That’s not where the disciples are.  Apparently somebody goofed, and they neglected to lay in provisions for the boat ride ahead.  They’re out of bread!  As a result, when Jesus starts talking about leaven, their minds go to the yeast in the wheat products they eat. 

From our perspective, this might seem like a reasonable mistake to make, but Jesus doesn’t take it that way.  Instead, He uses the language of Old Testament prophecy to condemn them.  These were men who had seen Jesus make meals for 5000 and 4000 people out of a tiny amount of food.  If they had thought about that, they would have realized that it didn’t matter whether they had bread, as long as they had Jesus.

Brethren, this is one to which all of us need to pay attention.  As with the disciples, our preferred state is to have both bread and Jesus.  We want our relationship with God, but we want all of our earthly comforts and blessings too.  When we lose those things, where is our focus?  Do we seek Jesus, believing that He is enough, or do we start worrying because we don’t have any bread?  As we see, the latter can be a problem even for good-hearted disciples, but if it’s a problem we have, it highlights our need for growth in understanding.

Finally, let’s consider the miracle of healing THE BLIND MAN in Mark 8:22-26.  This is surely one of the most difficult miracles in the whole ministry of Jesus to understand.  The blind man is brought to Jesus, Jesus lays hands on him, but his vision is not fully restored.  Rather than seeing clearly, in his own words, he sees men like trees walking around.  Only after Jesus lays hands on him again does he begin to see clearly.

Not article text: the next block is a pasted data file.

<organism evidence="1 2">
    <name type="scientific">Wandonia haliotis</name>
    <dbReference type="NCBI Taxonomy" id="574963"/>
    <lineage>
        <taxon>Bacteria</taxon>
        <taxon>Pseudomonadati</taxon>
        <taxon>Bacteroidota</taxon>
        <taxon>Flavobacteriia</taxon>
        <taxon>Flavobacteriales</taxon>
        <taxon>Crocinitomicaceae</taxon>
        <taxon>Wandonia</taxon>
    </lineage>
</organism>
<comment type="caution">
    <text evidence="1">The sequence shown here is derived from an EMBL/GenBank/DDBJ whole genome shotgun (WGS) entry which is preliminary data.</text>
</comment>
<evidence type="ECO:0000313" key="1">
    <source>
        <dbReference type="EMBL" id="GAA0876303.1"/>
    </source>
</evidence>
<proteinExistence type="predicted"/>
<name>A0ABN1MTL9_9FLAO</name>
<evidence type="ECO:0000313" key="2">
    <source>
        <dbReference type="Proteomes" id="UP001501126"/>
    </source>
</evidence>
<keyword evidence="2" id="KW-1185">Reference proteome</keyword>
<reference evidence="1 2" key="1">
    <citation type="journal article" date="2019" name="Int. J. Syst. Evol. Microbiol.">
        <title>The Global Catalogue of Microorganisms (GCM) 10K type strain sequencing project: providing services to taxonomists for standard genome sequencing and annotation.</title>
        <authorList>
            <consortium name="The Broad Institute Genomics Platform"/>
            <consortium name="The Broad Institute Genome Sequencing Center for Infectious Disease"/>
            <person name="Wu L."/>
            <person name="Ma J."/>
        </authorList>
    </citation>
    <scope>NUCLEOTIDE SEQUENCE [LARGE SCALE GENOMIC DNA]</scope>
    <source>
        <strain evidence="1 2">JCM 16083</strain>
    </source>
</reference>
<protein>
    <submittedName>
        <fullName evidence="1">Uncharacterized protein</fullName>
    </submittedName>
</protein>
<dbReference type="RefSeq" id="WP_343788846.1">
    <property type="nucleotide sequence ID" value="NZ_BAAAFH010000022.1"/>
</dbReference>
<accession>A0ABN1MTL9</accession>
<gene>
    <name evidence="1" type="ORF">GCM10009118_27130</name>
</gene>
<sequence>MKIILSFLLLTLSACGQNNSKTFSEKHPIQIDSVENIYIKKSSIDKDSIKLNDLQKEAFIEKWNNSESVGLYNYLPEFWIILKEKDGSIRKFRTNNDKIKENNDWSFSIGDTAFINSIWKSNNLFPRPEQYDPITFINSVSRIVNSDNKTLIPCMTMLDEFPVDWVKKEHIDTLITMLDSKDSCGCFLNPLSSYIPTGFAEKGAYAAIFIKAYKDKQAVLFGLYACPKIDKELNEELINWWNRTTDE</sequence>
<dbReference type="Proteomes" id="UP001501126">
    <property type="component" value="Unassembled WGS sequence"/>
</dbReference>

When we consider this miracle in isolation, we find ourselves asking, “How in the world does this make sense?”  If Jesus had enough power to heal the guy at all, why did it take two tries to get it right?  Did He have to get a power-up from the Holy Spirit before He could try again?

The mistake here, of course, is considering the miracle in isolation.  When we’re talking about the One who did all things well, the only reasonable conclusion is that He healed the man in this way because He meant to.  In the context of stories about people who refuse to understand or who understand only incompletely, His purpose in doing so is clear.

Here, then, is what is going on.  Just like Jesus healed the paralytic to show that He had authority on earth to forgive sins, He healed the blind man in stages to show that our spiritual enlightenment comes in the same way—in stages.  Nobody is presented with a perfect understanding of Jesus and His will the moment they’re baptized.  Instead, we have to seek Him and learn from Him in order to conform our understanding to His.

This certainly happened with the apostles.  In the next chapter, Peter is about to have a big leap in spiritual understanding when he confesses that Jesus is the Christ.  However, even then Peter wasn’t done.  On the night of Jesus’ betrayal, his violent response shows how much more he has to learn.

So too with us.  None of us have it all figured out, nor will we.  However, the more diligently we seek the Lord, and continue to seek Him, the more enlightenment we will find.